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Historiography: An Introductory Guide
  • Language: en
  • Pages: 244

Historiography: An Introductory Guide

  • Type: Book
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  • Published: 2012-03-29
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  • Publisher: A&C Black

The essential primer on the complexities of history writing, and writing history.

The Plain and Noble Garb of Truth
  • Language: en
  • Pages: 368

The Plain and Noble Garb of Truth

American historians of the early national period, argues Eileen Ka-May Cheng, grappled with objectivity, professionalism, and other “modern” issues to a greater degree than their successors in later generations acknowledge. Her extensive readings of antebellum historians show that by the 1820s, a small but influential group of practitioners had begun to develop many of the doctrines and concerns that undergird contemporary historical practice. The Plain and Noble Garb of Truth challenges the entrenched notion that America’s first generations of historians were romantics or propagandists for a struggling young nation. Cheng engages with the works of well-known early national historians ...

The Loyalist Problem in Revolutionary New England
  • Language: en

The Loyalist Problem in Revolutionary New England

  • Type: Book
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  • Published: Unknown
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  • Publisher: Unknown

None

Past and Prologue
  • Language: en
  • Pages: 320

Past and Prologue

How American colonists reinterpreted their British and colonial histories to help establish political and cultural independence from Britain In Past and Prologue, Michael Hattem shows how colonists' changing understandings of their British and colonial histories shaped the politics of the American Revolution and the origins of American national identity. Between the 1760s and 1800s, Americans stopped thinking of the British past as their own history and created a new historical tradition that would form the foundation for what subsequent generations would think of as "American history." This change was a crucial part of the cultural transformation at the heart of the Revolution by which colonists went from thinking of themselves as British subjects to thinking of themselves as American citizens. Rather than liberating Americans from the past--as many historians have argued--the Revolution actually made the past matter more than ever. Past and Prologue shows how the process of reinterpreting the past played a critical role in the founding of the nation.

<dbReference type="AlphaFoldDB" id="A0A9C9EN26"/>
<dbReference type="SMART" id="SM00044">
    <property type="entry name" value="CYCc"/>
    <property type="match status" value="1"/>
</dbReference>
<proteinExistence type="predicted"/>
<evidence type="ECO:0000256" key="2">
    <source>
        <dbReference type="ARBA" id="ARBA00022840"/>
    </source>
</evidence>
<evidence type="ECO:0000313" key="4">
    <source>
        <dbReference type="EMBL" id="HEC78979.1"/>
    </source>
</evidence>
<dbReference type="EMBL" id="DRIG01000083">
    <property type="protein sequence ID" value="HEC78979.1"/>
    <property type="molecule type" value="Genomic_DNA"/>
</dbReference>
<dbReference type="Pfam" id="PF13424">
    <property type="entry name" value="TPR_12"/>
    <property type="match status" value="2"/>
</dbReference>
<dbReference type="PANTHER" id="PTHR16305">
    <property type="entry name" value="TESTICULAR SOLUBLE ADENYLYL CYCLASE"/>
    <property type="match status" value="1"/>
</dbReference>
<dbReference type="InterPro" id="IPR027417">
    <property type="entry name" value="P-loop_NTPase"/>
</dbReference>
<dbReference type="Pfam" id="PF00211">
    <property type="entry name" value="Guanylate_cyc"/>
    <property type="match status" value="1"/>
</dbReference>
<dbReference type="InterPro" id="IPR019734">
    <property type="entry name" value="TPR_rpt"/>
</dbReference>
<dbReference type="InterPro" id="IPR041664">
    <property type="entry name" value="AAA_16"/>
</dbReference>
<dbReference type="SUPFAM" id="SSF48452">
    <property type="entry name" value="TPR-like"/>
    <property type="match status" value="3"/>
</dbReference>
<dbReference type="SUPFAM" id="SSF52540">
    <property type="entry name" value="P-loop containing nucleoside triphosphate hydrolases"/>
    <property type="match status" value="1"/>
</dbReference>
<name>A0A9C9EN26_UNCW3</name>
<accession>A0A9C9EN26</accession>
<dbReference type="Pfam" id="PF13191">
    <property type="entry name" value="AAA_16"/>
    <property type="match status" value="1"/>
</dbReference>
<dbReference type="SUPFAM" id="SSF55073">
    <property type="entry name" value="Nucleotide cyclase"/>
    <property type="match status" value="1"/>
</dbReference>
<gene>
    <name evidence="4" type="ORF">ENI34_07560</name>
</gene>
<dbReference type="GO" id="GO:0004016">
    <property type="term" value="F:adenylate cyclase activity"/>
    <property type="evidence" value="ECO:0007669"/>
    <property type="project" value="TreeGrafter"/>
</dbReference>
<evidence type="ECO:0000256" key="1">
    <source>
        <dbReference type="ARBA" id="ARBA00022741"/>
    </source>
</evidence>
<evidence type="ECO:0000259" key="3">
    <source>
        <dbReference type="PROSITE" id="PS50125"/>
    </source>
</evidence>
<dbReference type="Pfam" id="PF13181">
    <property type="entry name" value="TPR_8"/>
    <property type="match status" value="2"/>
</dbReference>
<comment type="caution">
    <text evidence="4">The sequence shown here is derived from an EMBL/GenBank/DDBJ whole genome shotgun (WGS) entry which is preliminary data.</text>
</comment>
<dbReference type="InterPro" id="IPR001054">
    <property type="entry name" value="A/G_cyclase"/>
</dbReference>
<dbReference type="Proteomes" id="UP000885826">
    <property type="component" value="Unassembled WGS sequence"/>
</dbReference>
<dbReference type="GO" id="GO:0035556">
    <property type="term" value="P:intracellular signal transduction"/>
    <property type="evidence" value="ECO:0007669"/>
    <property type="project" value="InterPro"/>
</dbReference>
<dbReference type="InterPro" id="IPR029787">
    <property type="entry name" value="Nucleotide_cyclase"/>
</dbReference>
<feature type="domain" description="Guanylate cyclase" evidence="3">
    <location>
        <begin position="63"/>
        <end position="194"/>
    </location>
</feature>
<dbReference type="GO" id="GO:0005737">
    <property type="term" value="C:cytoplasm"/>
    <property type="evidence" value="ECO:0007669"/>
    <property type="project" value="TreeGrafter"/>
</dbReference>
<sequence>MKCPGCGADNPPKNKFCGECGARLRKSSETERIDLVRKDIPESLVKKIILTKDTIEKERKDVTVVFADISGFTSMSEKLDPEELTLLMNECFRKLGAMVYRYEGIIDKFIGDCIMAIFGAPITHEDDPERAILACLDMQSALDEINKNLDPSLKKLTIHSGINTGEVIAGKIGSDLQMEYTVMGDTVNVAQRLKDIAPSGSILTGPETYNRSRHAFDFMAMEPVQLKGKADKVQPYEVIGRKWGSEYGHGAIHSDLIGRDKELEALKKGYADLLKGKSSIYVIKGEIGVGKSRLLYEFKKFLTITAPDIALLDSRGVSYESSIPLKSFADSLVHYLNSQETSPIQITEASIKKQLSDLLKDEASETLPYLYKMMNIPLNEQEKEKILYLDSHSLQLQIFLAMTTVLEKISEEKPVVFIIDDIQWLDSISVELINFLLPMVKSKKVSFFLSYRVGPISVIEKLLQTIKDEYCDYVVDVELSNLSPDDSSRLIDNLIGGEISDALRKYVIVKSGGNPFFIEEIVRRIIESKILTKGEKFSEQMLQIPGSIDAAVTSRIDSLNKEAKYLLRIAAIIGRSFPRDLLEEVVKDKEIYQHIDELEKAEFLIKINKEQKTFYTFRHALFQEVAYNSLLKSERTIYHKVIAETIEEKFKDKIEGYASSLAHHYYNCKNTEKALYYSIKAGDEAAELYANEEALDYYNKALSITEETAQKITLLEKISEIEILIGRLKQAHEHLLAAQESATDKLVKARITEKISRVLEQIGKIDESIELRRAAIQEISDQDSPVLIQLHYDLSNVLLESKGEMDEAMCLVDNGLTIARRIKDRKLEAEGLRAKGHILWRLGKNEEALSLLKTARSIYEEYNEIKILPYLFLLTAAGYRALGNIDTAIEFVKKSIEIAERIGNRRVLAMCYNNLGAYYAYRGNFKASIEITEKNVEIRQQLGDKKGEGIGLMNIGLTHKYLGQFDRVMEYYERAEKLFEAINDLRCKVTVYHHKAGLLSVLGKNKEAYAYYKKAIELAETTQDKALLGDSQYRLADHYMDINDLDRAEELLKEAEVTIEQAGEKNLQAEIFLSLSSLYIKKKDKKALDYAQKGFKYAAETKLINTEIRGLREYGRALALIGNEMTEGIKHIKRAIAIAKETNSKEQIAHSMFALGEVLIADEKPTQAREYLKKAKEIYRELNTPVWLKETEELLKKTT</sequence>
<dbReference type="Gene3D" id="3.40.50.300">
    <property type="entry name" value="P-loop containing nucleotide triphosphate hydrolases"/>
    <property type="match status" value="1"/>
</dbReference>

Historians on Hamilton
  • Language: en
  • Pages: 396

Historians on Hamilton

America has gone Hamilton crazy. Lin-Manuel Miranda’s Tony-winning musical has spawned sold-out performances, a triple platinum cast album, and a score so catchy that it is being used to teach U.S. history in classrooms across the country. But just how historically accurate is Hamilton? And how is the show itself making history? Historians on Hamilton brings together a collection of top scholars to explain the Hamilton phenomenon and explore what it might mean for our understanding of America’s history. The contributors examine what the musical got right, what it got wrong, and why it matters. Does Hamilton’s hip-hop take on the Founding Fathers misrepresent our nation’s past, or doe...

Remembering the Revolution
  • Language: en
  • Pages: 327

Remembering the Revolution

  • Type: Book
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  • Published: 2013
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  • Publisher: Unknown

In today's United States, the legacy of the American Revolution looms large. From presidential speeches to bestselling biographies, from conservative politics to school pageants, everybody knows something about the Revolution. Yet what was a messy, protracted, divisive, and destructive war has calcified into a glorified founding moment of the American nation. Disparate events with equally diverse participants have been reduced to a few key scenes and characters, presided over by well-meaning and wise old men. Recollections of the Revolution did not always take today's form. In this lively collection of essays, historians and literary scholars consider how the first three generations of Ameri...